Guyana has some of the highest electricity rates in the Americs and is about 97% dependent on imported fossil fuels.

Using natural gas as a bridge away from heavy fuel oil, followed by the Amaila Falls Hydropower Project and an expansion of solar, wind and biomass, Guyana will see a massive expansion of renewable energy across the country. By 2030, energy use can increase five-fold with greenhouse gas emissions staying approximately flat – one of the world’s highest levels of decoupling of economic growth and fossil fuel use for energy.

Without this transition away from today’s energy sources, both greenhouse gas emissions and consumer costs will stay very high because of a reliance on imported Heavy Fuel Oil (HFO) and diesel for electricity generation in the 12 public grids operated by Guyana Power and Light (GPL) and Hinterland Electrification Company Inc (HECI). Expenditure on these fuels was approximately US$ 150 million in 2021.

The Demerara Berbice Interconnected System (DBIS) is the largest of the public grids and accounts for 78% of the total cost. The DBIS peak power was 135.7 Megawatts (MW) in 2021 and it is estimated that the peak load by 2025 will be 407MW. The DBIS has currently 205MW of firm capacity. However, some of that capacity is from aged generators with low reliability.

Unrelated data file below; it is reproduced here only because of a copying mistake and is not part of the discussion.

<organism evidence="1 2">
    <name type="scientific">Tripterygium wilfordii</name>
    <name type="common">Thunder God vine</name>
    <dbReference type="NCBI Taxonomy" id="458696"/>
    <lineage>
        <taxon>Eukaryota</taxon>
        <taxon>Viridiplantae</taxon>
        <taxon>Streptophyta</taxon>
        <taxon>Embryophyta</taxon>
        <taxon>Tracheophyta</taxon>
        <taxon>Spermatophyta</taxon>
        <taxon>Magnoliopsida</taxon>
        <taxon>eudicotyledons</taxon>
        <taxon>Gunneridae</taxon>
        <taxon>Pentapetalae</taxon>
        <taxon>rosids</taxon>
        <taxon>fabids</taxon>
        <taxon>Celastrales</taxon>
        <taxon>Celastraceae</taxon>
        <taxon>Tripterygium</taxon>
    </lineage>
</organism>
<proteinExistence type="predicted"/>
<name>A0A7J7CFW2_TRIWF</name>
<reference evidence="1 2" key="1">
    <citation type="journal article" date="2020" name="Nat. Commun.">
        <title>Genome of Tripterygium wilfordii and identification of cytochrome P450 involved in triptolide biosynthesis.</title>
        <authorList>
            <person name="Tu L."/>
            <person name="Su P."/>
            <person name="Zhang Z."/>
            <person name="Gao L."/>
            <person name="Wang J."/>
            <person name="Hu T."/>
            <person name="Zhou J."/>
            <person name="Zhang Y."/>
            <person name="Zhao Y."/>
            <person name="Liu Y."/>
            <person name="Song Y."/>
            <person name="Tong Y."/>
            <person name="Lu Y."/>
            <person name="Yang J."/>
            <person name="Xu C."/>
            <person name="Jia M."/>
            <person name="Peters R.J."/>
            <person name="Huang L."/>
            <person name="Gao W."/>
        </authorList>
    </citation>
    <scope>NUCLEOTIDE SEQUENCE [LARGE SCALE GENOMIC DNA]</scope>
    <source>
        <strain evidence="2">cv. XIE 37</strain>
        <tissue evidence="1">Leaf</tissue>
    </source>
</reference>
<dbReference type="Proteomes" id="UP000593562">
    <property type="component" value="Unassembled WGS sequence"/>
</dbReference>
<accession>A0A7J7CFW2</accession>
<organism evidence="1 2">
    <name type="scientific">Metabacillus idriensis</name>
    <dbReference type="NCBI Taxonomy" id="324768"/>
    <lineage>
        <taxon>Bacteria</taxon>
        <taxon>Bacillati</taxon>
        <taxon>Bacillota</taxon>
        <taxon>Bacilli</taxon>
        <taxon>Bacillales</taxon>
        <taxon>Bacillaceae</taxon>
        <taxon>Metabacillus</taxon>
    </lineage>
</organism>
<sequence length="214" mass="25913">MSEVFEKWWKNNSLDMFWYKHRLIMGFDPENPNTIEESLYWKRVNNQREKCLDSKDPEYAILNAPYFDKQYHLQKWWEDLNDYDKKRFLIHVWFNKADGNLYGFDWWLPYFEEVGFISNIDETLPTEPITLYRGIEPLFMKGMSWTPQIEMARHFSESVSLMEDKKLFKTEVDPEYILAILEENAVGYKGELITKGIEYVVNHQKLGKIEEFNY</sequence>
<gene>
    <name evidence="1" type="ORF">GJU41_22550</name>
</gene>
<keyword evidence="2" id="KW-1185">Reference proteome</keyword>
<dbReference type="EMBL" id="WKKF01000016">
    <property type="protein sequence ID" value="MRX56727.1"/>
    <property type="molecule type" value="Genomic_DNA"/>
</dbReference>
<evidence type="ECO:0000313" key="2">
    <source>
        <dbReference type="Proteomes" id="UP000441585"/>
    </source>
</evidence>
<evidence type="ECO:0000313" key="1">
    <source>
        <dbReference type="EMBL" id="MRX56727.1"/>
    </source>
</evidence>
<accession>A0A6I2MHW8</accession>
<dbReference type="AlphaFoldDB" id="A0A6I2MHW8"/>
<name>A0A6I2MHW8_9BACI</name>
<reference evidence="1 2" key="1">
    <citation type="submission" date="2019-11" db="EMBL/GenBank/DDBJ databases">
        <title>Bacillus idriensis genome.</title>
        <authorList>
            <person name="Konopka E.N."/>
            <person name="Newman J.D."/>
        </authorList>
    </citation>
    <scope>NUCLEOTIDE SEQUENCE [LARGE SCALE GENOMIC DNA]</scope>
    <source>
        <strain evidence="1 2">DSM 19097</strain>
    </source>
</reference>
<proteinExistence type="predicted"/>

It has been estimated that a new 300MW of firm capacity will be needed to cover the demand increase, the retirement of aged generators and to improve the grid’s reliability. In the original LCDS, it was foreseen that the Amaila Falls Hydropower Project would have been completed before 2020, delivering cheaper, cleaner electricity. However, its development was not progressed by the 2015-2020 Government. The Government now intends to return to a strategy of decoupling economic growth from using fossil fuels for electricity by developing low-carbon energy resources (Solar, Hydro, Wind, Biomass, and Natural Gas) to meet rapidly rising demand and keep greenhouse gas emissions low.

This is being done through a combination of:

  • (i) investment in transformational energy infrastructure across the generation and transmission systems;
  • (ii) fiscal incentives and government policies to support the use of renewable energy at the level of households and businesses;
  • (iii) investments to improve energy efficiency